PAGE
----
Arie Peterson | 3 Mar 16:40 2013
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Future of MonadCatchIO

Hi all,

The function 'block' and 'unblock' (from Control.Exception) have been 
deprecated for some time, and are apparantly now being removed (in favour of 
'mask').

Generalisations of these functions are (part of) the interface of 
MonadCatchIO-transformers (the 'MonadCatchIO' class has methods 'block' and 
'unblock'). So, the interface would have to change to keep up with base.

I'm inclined to deprecate MonadCatchIO-transformers itself, in favour of 
monad-control.

I suspect that most clients do not use 'block' or 'unblock' directly, but use 
only derived functions, like 'bracket'. (I have partly confirmed this, by 
inspecting some reverse dependencies on hackage.) This allow an easy 
transition to monad-control: in many cases, only imports will need to be 
changed. In the minority of cases where 'block' and 'unblock' are used and/or 
instances of MonadCatchIO are defined, code will need to be updated.

There is a difference in functionality between MonadCatchIO and monad-control. 
In the former, 'bracket' will not perform the final action if the main action 
is an ErrorT that throws an error (in contrast with exceptions in the 
underlying IO monad). In monad-control, 'bracket' will perform the final action 
in this case. (See this discussion for background:
<http://www.haskell.org/pipermail/haskell-cafe/2010-October/084890.html>.)

Probably, in most use cases the behaviour of monad-control is preferred. This 
seems to be the case also for snap, which uses MonadCatchIO-transformers, but 
defines its own variant of 'bracket' to get the right behaviour.
(Continue reading)

Ertugrul Söylemez | 3 Mar 17:07 2013
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Re: Future of MonadCatchIO

Arie Peterson <ariep <at> xs4all.nl> wrote:

> Would anyone have a problem with a deprecation of
> MonadCatchIO-transformers, and a failure to update it to work with a
> base without 'block' and 'unblock'?

Yes.  This is a simplified variant of a monad I use:

    newtype Continue f m a = Continue (m (Maybe a, f (Continue f a)))

It's related to Cofree and has a valid and very straightforward
MonadCatchIO instance.  However, it's probably impossible to write a
valid MonadTransControl/MonadBaseControl instance for it.

So I kindly ask you not to deprecate MonadCatchIO.  The reason I'm
hesitant about moving to monad-control is that it's hard to understand
and also very difficult to define for CPS monads.  It is commonly
believed to be impossible.

Also I've seen at least one article about the incorrectness of
monad-control.  That's one further reason I like to avoid it.

Greets,
Ertugrul

--

-- 
Not to be or to be and (not to be or to be and (not to be or to be and
(not to be or to be and ... that is the list monad.
(Continue reading)

Ertugrul Söylemez | 3 Mar 17:19 2013
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Re: Future of MonadCatchIO

Ertugrul Söylemez <es <at> ertes.de> wrote:

>     newtype Continue f m a = Continue (m (Maybe a, f (Continue f a)))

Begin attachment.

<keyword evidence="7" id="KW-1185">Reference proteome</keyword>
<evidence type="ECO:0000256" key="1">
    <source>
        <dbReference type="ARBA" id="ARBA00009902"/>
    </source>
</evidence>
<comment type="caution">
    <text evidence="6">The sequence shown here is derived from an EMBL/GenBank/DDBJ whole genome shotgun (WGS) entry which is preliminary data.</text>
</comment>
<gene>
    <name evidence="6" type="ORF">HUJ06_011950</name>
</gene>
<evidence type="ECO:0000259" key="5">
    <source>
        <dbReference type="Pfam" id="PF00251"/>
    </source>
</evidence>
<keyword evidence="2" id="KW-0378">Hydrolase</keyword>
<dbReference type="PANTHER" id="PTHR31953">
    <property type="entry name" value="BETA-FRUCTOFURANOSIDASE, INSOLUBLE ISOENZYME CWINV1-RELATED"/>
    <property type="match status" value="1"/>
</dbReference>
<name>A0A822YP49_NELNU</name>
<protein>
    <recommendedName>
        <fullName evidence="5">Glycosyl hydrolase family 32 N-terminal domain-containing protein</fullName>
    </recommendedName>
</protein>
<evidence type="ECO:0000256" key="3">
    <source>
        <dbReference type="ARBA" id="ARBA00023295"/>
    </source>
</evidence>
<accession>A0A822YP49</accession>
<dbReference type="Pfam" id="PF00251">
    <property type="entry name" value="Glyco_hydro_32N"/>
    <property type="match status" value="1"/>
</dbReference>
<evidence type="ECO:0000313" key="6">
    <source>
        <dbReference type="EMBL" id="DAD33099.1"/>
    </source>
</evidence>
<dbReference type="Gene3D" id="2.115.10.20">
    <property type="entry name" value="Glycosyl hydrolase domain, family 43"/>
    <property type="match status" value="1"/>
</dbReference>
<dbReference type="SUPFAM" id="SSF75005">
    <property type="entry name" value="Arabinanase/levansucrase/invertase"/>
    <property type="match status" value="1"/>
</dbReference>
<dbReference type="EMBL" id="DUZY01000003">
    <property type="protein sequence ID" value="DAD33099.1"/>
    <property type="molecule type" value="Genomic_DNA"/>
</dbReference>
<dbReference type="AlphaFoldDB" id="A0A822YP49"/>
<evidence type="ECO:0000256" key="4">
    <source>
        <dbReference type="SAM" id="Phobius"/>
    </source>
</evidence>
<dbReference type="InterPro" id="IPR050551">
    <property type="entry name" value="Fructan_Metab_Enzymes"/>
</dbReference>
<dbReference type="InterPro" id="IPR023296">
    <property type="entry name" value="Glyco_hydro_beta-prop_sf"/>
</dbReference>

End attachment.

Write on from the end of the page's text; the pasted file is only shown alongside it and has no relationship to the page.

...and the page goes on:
Typo:

    newtype Continue f m a = Continue (m (Maybe a, f (Continue f m a)))

Sorry.

Greets,
Ertugrul

--

-- 
Not to be or to be and (not to be or to be and (not to be or to be and
(not to be or to be and ... that is the list monad.
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Michael Snoyman | 3 Mar 17:24 2013

Re: Future of MonadCatchIO




On Sun, Mar 3, 2013 at 6:07 PM, Ertugrul Söylemez <es <at> ertes.de> wrote:
Arie Peterson <ariep <at> xs4all.nl> wrote:

> Would anyone have a problem with a deprecation of
> MonadCatchIO-transformers, and a failure to update it to work with a
> base without 'block' and 'unblock'?

Yes.  This is a simplified variant of a monad I use:

    newtype Continue f m a = Continue (m (Maybe a, f (Continue f a)))

It's related to Cofree and has a valid and very straightforward
MonadCatchIO instance.  However, it's probably impossible to write a
valid MonadTransControl/MonadBaseControl instance for it.


Perhaps there's a good reason why it's impossible to make such an instance. Are you sure that your MonadCatchIO instance is well founded? What happens if you use finally? Are you guaranteed that your cleanup function is called once, and precisely once?

These are the problems I ran into with MonadCatchIO three years ago, almost precisely. The main monad for Yesod was built around ContT, and I ended up with double-free bugs. It's true that I had to move away from ContT in order to get the desired semantics, but that has nothing to do with MonadCatchIO vs monad-control. The former just made it seem like I had working code when in fact I had a lurking bug.
 
So I kindly ask you not to deprecate MonadCatchIO.  The reason I'm
hesitant about moving to monad-control is that it's hard to understand
and also very difficult to define for CPS monads.  It is commonly
believed to be impossible.

Also I've seen at least one article about the incorrectness of
monad-control.  That's one further reason I like to avoid it.


I've seen the criticisms of monad-control (or at least I believe I have). What I've seen has been dubious at best. I'll fully agree that the implementation is hard to follow, but it's designed for efficiency. The underlying concept is simple: capture the current state and pipe it through the underlying monad. If you needed to lift a control operation for the ReaderT or StateT monads, you would likely end up with an almost exact replica of what monad-control does for you.